Gut microbiota epithelial defence and neonatal bacterial meningitis
Group B streptococcus (GBS) is a leading cause of meningitis, pneumonia and sepsis in infants, and 68% of GBS neonatal meningitis are late-onset infections (developing from 7 days to 3 months after birth). This infection may result from intestinal GBS colonization transmitted from mother to child during pre- or post-delivery. The authors examined in mice the reasons of neonatal susceptibility to GBS and showed that it was associated with gut microbiota dependent/independent factors as well as age. Mature gut microbiota resists GBS colonization, strengthens gut barrier function limiting GBS invasion and plays a central role in the maturation of immune system. In neonatal gut, age-dependent Wnt pathway activity in intestinal and choroid plexus epithelia favors GBS translocation due to lower cell-cell junctions polarization. Moreover, gut microbiota immaturity is associated with decreased resistance to GBS colonization and increased vascular-gut barrier permeability, which favors bacteremia. The authors suggest that maturing neonatal microbiota with probiotics and/or prebiotics may help in preventing neonatal bacterial meningitis. In conclusion, fluoroquinolone prophylaxisgives short-term protection against infections but does not increase the risk of cross-resistance to other antibiotics.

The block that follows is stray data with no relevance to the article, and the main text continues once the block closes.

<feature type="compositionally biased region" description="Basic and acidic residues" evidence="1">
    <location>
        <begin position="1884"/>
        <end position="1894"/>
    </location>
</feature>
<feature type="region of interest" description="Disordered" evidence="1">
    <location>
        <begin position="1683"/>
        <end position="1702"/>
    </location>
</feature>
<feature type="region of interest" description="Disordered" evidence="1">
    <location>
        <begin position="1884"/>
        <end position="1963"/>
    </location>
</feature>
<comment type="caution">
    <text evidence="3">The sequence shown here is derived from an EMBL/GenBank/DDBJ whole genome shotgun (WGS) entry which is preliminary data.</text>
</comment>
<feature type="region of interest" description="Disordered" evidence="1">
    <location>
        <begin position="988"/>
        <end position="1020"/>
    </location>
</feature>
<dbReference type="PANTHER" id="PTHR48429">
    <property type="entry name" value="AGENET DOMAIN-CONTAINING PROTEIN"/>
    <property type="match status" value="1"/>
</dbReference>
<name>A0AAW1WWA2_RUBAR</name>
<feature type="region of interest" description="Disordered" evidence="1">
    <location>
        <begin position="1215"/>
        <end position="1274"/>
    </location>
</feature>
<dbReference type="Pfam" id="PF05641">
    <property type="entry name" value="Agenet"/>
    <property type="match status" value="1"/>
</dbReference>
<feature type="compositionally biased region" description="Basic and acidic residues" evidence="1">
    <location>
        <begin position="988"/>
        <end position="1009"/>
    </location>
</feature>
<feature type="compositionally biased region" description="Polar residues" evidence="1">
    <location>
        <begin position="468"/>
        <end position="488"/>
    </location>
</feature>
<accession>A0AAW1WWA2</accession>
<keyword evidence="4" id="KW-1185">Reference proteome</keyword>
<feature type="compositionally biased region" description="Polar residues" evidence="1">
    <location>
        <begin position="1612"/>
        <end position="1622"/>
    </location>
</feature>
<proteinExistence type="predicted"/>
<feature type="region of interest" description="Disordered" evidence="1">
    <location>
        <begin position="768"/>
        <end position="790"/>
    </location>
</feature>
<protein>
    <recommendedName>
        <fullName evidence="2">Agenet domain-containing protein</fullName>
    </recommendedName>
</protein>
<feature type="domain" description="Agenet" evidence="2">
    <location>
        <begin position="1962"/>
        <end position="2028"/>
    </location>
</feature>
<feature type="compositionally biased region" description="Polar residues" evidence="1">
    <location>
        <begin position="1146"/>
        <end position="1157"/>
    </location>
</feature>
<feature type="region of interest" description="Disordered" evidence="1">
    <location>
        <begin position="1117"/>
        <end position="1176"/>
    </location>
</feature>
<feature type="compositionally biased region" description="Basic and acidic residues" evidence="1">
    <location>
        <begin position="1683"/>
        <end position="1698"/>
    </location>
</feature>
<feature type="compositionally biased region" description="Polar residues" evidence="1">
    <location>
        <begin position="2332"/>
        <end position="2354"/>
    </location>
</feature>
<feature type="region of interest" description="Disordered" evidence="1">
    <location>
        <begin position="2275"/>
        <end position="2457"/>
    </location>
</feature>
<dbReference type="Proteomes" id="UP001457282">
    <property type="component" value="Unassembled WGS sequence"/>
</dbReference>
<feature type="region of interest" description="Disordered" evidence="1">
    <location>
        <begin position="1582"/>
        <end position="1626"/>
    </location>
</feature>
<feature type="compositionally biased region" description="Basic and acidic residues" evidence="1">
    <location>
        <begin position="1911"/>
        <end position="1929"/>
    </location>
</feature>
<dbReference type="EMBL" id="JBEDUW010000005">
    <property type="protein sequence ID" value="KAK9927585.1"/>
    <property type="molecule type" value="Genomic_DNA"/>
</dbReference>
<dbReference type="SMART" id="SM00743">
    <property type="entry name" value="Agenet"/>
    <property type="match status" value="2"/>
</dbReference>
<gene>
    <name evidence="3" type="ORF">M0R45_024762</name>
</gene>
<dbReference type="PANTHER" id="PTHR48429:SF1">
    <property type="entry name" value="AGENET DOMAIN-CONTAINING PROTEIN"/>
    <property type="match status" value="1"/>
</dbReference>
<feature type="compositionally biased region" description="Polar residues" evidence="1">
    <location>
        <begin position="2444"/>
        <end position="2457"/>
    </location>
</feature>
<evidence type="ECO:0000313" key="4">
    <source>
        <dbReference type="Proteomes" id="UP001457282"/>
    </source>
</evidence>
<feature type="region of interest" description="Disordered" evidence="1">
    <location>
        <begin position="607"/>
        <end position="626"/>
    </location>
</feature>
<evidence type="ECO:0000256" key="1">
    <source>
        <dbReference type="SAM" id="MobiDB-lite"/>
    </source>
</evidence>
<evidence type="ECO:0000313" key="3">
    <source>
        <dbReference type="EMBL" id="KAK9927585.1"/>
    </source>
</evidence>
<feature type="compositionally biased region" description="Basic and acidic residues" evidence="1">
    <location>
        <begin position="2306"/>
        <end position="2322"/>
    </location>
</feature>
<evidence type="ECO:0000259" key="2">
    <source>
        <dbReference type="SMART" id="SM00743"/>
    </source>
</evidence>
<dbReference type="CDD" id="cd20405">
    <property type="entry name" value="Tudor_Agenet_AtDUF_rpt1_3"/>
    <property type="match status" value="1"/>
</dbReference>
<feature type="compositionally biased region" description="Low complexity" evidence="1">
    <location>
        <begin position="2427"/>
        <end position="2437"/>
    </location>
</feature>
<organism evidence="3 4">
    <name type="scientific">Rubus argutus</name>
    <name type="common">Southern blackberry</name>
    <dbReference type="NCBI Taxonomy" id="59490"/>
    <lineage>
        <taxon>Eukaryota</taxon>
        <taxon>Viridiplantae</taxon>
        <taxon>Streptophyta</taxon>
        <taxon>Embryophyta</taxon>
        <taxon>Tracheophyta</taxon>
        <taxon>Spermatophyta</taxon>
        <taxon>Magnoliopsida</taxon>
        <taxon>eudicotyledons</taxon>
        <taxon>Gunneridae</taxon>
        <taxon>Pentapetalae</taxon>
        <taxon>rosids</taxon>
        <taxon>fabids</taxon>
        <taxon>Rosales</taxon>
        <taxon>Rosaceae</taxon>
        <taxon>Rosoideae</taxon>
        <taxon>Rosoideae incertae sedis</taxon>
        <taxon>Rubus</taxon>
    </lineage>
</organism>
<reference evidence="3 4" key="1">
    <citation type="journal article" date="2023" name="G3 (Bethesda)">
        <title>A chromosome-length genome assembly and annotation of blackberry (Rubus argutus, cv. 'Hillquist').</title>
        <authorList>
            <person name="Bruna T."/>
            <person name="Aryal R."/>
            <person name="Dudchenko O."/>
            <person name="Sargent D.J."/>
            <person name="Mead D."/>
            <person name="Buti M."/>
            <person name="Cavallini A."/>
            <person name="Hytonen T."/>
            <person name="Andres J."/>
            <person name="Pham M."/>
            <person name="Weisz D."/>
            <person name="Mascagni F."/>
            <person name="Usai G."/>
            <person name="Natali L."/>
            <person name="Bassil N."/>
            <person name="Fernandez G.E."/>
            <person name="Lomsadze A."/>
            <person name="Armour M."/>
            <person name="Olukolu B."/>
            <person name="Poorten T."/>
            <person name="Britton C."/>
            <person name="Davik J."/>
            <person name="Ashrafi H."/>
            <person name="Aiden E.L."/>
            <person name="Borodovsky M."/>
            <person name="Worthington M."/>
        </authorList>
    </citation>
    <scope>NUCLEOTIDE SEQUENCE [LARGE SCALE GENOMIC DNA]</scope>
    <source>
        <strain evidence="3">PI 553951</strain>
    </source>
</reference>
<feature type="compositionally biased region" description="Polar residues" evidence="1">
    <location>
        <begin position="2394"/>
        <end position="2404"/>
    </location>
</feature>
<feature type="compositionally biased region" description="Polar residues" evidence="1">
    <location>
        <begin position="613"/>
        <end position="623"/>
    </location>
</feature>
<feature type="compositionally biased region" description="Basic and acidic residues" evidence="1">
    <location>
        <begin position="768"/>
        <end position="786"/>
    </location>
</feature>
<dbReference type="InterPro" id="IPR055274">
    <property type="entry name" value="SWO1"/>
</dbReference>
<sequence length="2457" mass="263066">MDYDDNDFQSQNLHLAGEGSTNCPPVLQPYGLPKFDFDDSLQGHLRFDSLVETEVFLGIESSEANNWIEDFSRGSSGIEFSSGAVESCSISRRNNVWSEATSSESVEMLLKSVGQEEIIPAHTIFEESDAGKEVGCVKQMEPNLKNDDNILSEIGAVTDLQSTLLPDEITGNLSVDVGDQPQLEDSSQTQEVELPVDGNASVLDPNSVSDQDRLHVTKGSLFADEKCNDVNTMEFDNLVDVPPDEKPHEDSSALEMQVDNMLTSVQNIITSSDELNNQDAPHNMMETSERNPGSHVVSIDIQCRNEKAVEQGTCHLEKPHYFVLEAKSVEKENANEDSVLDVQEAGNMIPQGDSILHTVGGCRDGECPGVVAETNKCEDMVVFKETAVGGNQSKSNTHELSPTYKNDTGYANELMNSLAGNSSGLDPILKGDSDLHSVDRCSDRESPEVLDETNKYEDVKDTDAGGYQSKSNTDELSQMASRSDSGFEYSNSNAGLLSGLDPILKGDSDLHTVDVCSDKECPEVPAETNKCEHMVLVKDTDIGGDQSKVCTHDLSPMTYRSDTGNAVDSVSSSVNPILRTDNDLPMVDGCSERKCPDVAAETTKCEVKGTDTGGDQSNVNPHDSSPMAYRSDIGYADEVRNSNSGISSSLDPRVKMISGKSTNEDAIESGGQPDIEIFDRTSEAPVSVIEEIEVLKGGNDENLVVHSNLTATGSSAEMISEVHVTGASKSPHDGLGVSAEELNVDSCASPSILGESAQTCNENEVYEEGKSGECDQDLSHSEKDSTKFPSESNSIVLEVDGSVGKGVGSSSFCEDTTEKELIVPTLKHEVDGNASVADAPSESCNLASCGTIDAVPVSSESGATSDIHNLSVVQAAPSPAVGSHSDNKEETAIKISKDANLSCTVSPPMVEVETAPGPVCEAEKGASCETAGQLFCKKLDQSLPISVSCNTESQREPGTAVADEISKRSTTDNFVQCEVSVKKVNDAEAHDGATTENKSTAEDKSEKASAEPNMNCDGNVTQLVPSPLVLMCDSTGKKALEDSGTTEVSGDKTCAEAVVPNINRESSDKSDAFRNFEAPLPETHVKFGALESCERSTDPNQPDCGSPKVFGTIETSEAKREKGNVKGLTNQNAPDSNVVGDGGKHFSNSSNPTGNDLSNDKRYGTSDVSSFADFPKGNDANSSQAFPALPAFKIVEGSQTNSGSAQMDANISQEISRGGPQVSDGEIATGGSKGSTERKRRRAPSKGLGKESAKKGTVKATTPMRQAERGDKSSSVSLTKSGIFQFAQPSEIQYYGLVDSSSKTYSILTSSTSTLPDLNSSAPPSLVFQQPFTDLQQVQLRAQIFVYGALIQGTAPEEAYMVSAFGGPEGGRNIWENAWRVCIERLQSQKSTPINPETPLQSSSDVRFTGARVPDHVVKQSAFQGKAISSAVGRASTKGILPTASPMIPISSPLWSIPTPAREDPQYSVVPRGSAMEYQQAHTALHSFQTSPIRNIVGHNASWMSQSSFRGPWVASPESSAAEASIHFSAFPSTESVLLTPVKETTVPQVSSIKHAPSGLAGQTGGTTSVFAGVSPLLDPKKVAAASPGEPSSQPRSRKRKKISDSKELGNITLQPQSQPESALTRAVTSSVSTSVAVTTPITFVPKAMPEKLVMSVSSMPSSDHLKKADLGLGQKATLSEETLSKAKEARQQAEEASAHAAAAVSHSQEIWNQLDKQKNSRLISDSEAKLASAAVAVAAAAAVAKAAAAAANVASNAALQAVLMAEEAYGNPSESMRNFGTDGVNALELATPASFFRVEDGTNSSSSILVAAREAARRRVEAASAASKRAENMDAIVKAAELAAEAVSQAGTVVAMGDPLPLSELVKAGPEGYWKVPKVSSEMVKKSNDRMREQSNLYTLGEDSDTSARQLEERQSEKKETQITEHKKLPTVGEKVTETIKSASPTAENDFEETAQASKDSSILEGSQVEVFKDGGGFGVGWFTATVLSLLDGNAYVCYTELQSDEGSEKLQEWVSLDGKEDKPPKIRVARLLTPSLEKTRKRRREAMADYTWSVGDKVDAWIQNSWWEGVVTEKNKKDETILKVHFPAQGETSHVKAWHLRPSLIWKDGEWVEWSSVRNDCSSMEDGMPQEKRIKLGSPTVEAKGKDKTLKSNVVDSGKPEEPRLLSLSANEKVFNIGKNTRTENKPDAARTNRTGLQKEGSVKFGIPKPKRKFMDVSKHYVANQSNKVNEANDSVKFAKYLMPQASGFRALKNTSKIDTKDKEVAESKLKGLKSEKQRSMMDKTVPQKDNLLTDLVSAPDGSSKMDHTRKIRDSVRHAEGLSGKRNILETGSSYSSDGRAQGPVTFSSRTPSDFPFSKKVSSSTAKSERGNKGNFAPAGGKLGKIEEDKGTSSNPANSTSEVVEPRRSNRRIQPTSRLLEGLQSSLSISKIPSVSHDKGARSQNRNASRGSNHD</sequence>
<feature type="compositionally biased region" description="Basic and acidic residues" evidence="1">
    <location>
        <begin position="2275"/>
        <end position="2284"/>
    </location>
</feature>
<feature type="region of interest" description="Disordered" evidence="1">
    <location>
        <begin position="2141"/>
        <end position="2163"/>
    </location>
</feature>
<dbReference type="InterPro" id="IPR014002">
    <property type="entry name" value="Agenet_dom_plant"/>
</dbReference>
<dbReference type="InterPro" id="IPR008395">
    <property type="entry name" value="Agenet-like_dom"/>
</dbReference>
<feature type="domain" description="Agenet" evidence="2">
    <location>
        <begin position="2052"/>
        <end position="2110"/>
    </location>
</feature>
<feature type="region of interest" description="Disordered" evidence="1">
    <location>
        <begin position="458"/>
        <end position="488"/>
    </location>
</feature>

Microbiota, stress and social behaviour